‘I can truthfully say that I’ve stood up for justice’
It was Earth Day at Wilmington College in April and Carly Pritchard relished the opportunity to quiz a panel of legislative staff assistants on what their bosses — U.S. Rep. Steve Stivers and U.S. Senators Sherrod Brown and Rob Portman — support with regard to environmental issues.
PICTURED: Carly Pritchard (LEFT) questions state legislative staff members on environmental issues. (This story is reprinted from the Wilmington College Summer-Fall 2018 LINK alumni magazine)
She arrived at the panel discussion with her lunch on the run — a tangerine — and a ceramic coffee mug emblazoned with peace signs, which the graduating senior brought because she refuses to use the disposable plastic cups often provided with refreshments at campus events.
“Be the change you wish to see in the world.” Mahatma Gandhi
Pritchard and several of her Amnesty International cohorts might have surprised the panelists with the depth of knowledge evident in their insightful questions, and had them bobbing and weaving through their answers, especially when the dialogue surrounded governmental support for clean and sustainable energy practices and — she believes — the lack thereof.
Over her four years at Wilmington College, Pritchard left her mark as a social justice warrior and peace advocate, and one willing to work hard for what she believes.
“I grew up in a church where peace and social justice were important,” she said, adding that those qualities led her to Wilmington College.
A resident of nearby Lebanon, she first knew WC as the college attended by her grandfather, 1960 graduate Charles “Chuck” Pritchard of Circleville. The combination of location and qualifying for a Presidential Scholarship, with WC’s reputation as a peace college, where “you can live out your passion,” made the institution stand out among the numerous schools she considered.
Pritchard crafted a curriculum featuring a triple major in Spanish and two concentrations in business administration: marketing and economics.
She also saw opportunities to make an impact on campus — and beyond. At the end of her freshman year, Pritchard resuscitated the College’s then-defunct Amnesty International chapter, guiding it from “small and insignificant” to a vibrant campus organization.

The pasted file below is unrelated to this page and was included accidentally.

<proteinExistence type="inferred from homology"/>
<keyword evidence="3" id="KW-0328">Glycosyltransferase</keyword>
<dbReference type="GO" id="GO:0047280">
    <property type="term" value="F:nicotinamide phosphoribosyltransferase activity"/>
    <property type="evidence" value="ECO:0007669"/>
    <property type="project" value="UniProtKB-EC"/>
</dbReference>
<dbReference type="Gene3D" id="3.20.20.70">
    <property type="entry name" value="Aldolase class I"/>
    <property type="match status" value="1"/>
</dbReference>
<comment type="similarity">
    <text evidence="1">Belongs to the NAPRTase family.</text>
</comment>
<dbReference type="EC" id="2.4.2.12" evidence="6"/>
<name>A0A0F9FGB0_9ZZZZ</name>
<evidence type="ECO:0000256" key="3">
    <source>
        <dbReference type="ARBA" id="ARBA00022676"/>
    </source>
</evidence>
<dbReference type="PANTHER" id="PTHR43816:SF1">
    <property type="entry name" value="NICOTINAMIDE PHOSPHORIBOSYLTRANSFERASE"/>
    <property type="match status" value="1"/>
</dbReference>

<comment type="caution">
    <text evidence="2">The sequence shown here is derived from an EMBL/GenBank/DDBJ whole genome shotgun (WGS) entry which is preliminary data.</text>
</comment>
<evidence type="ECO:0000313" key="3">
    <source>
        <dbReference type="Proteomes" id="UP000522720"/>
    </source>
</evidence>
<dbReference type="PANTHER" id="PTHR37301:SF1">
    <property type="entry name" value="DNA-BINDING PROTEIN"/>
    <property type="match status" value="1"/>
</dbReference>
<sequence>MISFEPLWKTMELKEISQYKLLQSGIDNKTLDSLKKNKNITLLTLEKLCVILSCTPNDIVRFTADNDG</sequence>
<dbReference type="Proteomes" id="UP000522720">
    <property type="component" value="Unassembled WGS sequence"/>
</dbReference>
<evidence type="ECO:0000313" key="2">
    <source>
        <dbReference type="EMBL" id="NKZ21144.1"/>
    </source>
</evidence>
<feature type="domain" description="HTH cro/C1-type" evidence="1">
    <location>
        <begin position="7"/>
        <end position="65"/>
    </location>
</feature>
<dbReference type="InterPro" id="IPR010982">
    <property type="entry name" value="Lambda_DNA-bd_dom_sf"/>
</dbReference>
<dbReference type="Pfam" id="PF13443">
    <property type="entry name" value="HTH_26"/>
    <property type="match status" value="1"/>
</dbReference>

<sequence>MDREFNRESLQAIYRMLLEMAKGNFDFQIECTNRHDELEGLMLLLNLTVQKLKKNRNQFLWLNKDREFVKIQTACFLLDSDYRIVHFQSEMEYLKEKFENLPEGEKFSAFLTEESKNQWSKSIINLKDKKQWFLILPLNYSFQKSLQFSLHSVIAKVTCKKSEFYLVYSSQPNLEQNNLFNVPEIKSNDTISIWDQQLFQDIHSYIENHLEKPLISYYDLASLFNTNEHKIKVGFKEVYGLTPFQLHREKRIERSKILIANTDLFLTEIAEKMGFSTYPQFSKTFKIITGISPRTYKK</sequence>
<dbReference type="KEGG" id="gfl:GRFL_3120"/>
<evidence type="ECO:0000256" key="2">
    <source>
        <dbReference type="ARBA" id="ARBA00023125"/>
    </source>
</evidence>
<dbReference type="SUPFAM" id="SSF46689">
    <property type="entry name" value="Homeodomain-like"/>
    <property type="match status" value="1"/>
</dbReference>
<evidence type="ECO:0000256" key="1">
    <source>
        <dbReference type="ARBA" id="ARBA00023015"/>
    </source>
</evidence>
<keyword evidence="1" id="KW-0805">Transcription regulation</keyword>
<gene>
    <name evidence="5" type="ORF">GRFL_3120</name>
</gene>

The next year, she promoted WC as the site for a statewide gathering of collegiate Amnesty chapters, a successful venture that “solidified” the chapter — legitimizing it in the eyes of the campus, peer institutions and, most importantly, its membership.
“We have meetings and have 10 or more students show up who are really interested,” she said, noting the College regularly sent enthusiastic delegations to regional and national meetings. “Our members have really taken ownership of it, which is really cool.”
She graduated confident in the chapter’s continuity and ongoing effectiveness.
“Wilmington College has given me the opportunity to put my beliefs and faiths into practice,” she added. “Equality, social justice and peace are part of the College’s framework.”
“Peace is not something you wish for; it’s something you make, something you do, something you are and something you give away.” John Lennon
Pritchard also quickly cultivated her interest in Spanish by spending much of the summer before her sophomore year studying in Colombia and then serving as a founding member of the Latino Student Assn. to complement her leadership role with the International Club.
“Those gave me more of a global perspective,” she said. “It’s nice to surround yourself with organizations and people with an interest beyond things happening in Ohio. I especially like to celebrate Latino culture.”
International travel opportunities for Pritchard only began in Colombia. She also engaged in a study tour of Costa Rica and a conference on peaceful conflict resolution in Hiroshima, Japan. Attending two Spring Break Lobby Weekends in Washington, D.C., not only fueled her love for travel but also facilitated finding a voice for advocacy.
“A lot of people think you have to go to a large university to have diverse opportunities,” she said. “There have been so many opportunities afforded to me here.”
The College also assisted her in getting to Colombia, Japan and Costa Rica through such donor-generated vehicles as the Isaac Harvey, Lewis Marcuson and Joshua Keith travel funds. Each of these assists students in funding education-related travel opportunities.
Pritchard enjoyed the challenging opportunities included with enrollment in the Honors Program and as a member of the WISE program’s inaugural cohort. The Wilmington Institute for Stewardship and Engagement (WISE) features 11 credit hours of academic courses complemented by a leadership-driven internship and work opportunity all geared toward community building.
She participated in the psychology-based Active Minds organization and was inducted into Sigma Delta Pi (Spanish honorary), Omicron Delta Kappa (national honor society and Green Key (WC’s honor society). She earned recognition as the top senior in Spanish and graduated summa cum laude.
Soon after her graduation in May, Pritchard landed a job in which she is using her expertise in marketing, economics and Spanish, as well as employing her passion for social justice. La Terza Artisan Coffee Roasterie in Cincinnati hired her as its team organizer/operations director.
Pritchard described the company as a “social enterprise” that pays farmers a living wage and gives full service support to coffee shops in the area. La Terza offers tours and classes, and prides itself on sourcing its coffee beans ethically and sustainably.
That peace sign-emblazoned coffee mug undoubtedly continues as a tool of the trade.
“Securing a sustainable future will take all of us working together.” Sharan BurrowBACK